News BoliviaAmericas Bolivian journalist hounded after accusing boss of sexual harassment to go further News Follow the news on Bolivia BoliviaAmericas Interview with Idón ChiviReporters Without Borders: What has been the outcome of the process of proposing and approving Law 045 against racism and all forms of discrimination? Idón Chivi: After Law 045 was promulgated on 8 October, we carried out nine days of consultations, one in each geographical department, about how it should be regulated. We received 300 verbal and written suggestions, and three complete proposals from the Ombudsman, the Human Rights Network and the Erbol Network.As regards the media, the technical team in charge of drafting the regulations focussed on two points: “the dissemination and endorsement of racist messages” and “the manifest will or intention of disseminating racist ideas.” As technical staff, we can discuss the disciplinary and administrative aspects. But the other aspect, concerning article 23 (merging the relevant criminal code provisions into Law 045), is up to the judiciary, not to us. One of the subjects that we are discussing, for example, is the temporary suspension or definitive withdrawal of licences from radio and TV stations.As our model we have used the laws of Spain, Argentina and other countries that penalize the dissemination of racist ideas. We also have a recommendation from Denis Racicot, the representative in Bolivia of the UN High Commissioner for Human Rights, which says that media freedom must not be used for discriminatory or racist purposes.- How to you view the current conflict about this law?Let us not forget that to get to this law and its regulation, we have had to go through the events of 11 November 2007 (clashes between students and peasants in Cochabamba), 24 May 2008 [harassment and humiliation of peasants by students in the centre of Sucre) and 11 September 2008 in Pando (massacre of 10 peasants). These painful events showed that certain elite sectors still harbour racist attitudes. Hence the government’s decision to discuss and approve this law.Some news media spend up to 16 hours a day sending messages criticising this law. What’s more, the controversy has proved to be very profitable for media that practice racism, because the government has had to explain the law and respond to certain insinuations, and this has resulted in publicity for these media.It has been interesting for us to note that for the most part the public is not worried about the media’s freedom of expression, because 78 per cent of the suggestions we received during the visits to the departments were about racism in education, the public administration and other matters. Only 22 per cent of the proposals referred to journalism.- What do you think of the protests by journalists and media owners?The journalists are divided, because it is very clear that some of them, ANP members, participated in the discussion about the law’s regulations and many of them submitted very specific proposals. In the case of the media, there is more unity. But it is very clear that the businessmen who own the media are the ones who decide their editorial line. The presenters, especially TV presenters, are just political operatives.- What will happen after Law 045’s regulations are approved?As regards offences of an administrative nature, journalists and news media will have to accept what laid down in the regulations. And as regards criminal offences, it will be up to the prosecutors and the judges to try them. No other outcome will be possible.In the discussions and debate about Law 045, the media reacted in a more corporativist manner than they have to other legislation in the past. We will begin drafting the media law after 8 January. We have just taken the first step. Interview with Ronald Grebe LópezReporters Without Borders: What is your view of the way Law 045 against racism and all forms of discrimination was proposed and approved? Ronald Grebe López: It must be pointed that we, the representatives of the journalistic profession, have been repeatedly sidelined this year from the discussions on various laws that relate directly to our work.No one consulted us during the discussion on the electoral law although election advertising campaigns concern us very closely. As for the law on access to public information, a public hearing was supposed to be held. We had conveyed our observations and comments to the relevant authorities. But then we received no summons and discussion of the bill came to a halt.During the consultations on Law 045, the National Press Association and the Bolivian Confederation of Press Workers were invited to the government palace but only at the last minute and most of the leaders live in the provinces, so it was hard for them to get to the capital at such short notice.A few days later, President Evo Morales publicly announced that this law would be approved without any changes, that is to say, including the controversial articles 16 and 23. I must point out that we were in favour of the law against racism but without these two articles. It could have been a model for all of Latin America. But the law was drafted in a rush. Even the original proposal by the parliamentarian Jorge Medina – whose idea it was – was modified and then abandoned. This is the reason for all the protests by journalists and news media.-Why haven’t you been participating in the recent process of drafting the regulations for Law 045?Right from the outset, the senate (which approved the definitive version) took no account of our proposals. So how could they have listened to us during the process of drafting the regulations, which was conducted directly by the government? It was for this reason that, on the basis of article 11 of the constitution about citizen initiatives, we organized a campaign with the slogan of “One million signatures for freedom of expression.” But we never said we said expected to actually reach 1 million signatures or even 800,000. So far we have gathered 400,000.- Either way, the deadline for drafting the regulations is 8 January.An array of sanctions will clearly be established for journalists and news media. We will read these regulations when they are approved. We will have to analyze them. Then we will emphasize the campaign for freedom of expression and the citizen legislative initiative. And if that does not work, we will turn to international bodies. June 12, 2020 Find out more December 16, 2010 – Updated on January 20, 2016 After controversial anti-racism law, new media legislation in 2011 News News February 1, 2018 Find out more Receive email alerts Help by sharing this information The adoption of the anti-racism law and the controversy about it in the media are to be followed by a new media law next year. Amid the often tense debate in Bolivia about civil liberties, Reporters Without Borders has interviewed Ronald Grebe López, the president of the National Journalists Association (ANP), and Idón Chivi, director-general of decolonization at the Ministry of Cultures.Grebe, a critic of President Evo Morales, condemns the lack of consultation prior to adoption of the anti-racism law, the principle of which he approves. Chivi, a government official, deplores the media’s disproportionate and corporativist reaction to the law. Reporters Without Borders is publishing these interviews as a reminder of the terms of the debate. It intends to use the same approach – presentation of contrasting viewpoints – with the future media law.Bolivia’s intention to introduce legislation regulating the media follows Argentina’s adoption of a law on Audiovisual Communication Services (SCA ) in 2009 and this year’s attempts in Ecuador – currently on hold – to pass a communication law.We do not criticise the principle of such laws. We supported the Argentinian law because of its extensive provisions for pluralism and for combating the concentration of media ownership in a few hands. We expressed more reserves about the Ecuadorean law because, although based partly on the Argentinian law, it aimed to promote “exact, opportune and contextualized news coverage.”While laws are needed to regulate the workings of the media and provide them with a legislative framework, we believe that laws will inevitably threaten freedom of expression if they try to determine the content and relevance of a news report. We hope to pursue this debate with those involved. Editor still unable to return to Bolivia after six months in exile Covid-19 emergency laws spell disaster for press freedom RSF_en Organisation November 18, 2016 Find out more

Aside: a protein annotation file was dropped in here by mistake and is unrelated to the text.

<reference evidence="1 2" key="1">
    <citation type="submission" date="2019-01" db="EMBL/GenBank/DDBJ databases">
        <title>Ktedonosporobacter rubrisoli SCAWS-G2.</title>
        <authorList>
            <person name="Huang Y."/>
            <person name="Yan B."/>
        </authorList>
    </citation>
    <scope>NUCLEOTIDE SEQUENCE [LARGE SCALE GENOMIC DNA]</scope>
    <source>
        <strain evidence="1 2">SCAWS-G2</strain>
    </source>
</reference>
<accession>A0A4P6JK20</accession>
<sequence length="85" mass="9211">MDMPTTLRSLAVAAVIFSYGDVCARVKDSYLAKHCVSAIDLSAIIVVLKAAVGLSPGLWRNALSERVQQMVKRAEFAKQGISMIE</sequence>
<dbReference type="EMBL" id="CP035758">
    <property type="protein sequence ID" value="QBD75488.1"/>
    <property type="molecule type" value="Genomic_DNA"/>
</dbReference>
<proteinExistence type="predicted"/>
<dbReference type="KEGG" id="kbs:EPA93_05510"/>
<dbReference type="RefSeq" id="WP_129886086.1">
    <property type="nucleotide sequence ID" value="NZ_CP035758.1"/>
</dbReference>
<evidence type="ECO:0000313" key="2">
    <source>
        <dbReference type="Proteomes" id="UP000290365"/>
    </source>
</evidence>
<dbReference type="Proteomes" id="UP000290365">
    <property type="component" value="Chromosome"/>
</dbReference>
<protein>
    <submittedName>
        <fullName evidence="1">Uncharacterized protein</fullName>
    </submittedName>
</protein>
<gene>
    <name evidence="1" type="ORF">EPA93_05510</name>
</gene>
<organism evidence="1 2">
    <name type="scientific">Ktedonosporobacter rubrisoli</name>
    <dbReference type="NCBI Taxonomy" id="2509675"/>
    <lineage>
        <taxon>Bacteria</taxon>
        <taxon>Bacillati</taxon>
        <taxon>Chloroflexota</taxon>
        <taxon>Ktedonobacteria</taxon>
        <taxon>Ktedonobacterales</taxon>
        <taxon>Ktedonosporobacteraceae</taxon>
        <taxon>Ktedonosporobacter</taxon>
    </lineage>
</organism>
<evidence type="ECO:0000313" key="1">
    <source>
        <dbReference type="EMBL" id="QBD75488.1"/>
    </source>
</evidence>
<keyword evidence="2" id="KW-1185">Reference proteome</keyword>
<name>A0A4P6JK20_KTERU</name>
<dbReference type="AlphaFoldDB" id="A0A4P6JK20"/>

This week, Reeves shows how to distinguish between poison ivy and Virginia creeper. If you don’t know the difference between these two common vines, watch the show, or don’t touch either one.Theresa Schrum, deputy director of the Georgia Native Plant Society, tells Reeves how to rescue woodland plants before bulldozers reach a building site. She shows how the GNPS worked with one developer to get permission to save plants.If you want to grow your own jack-o’-lanterns, you have to plant pumpkin seeds in June. Reeves shows varieties that grow well in Georgia and offers tips on how to grow them.Finally, he takes a look at lichens and points out that they don’t kill the plants they grow on. He explores several forms of lichens.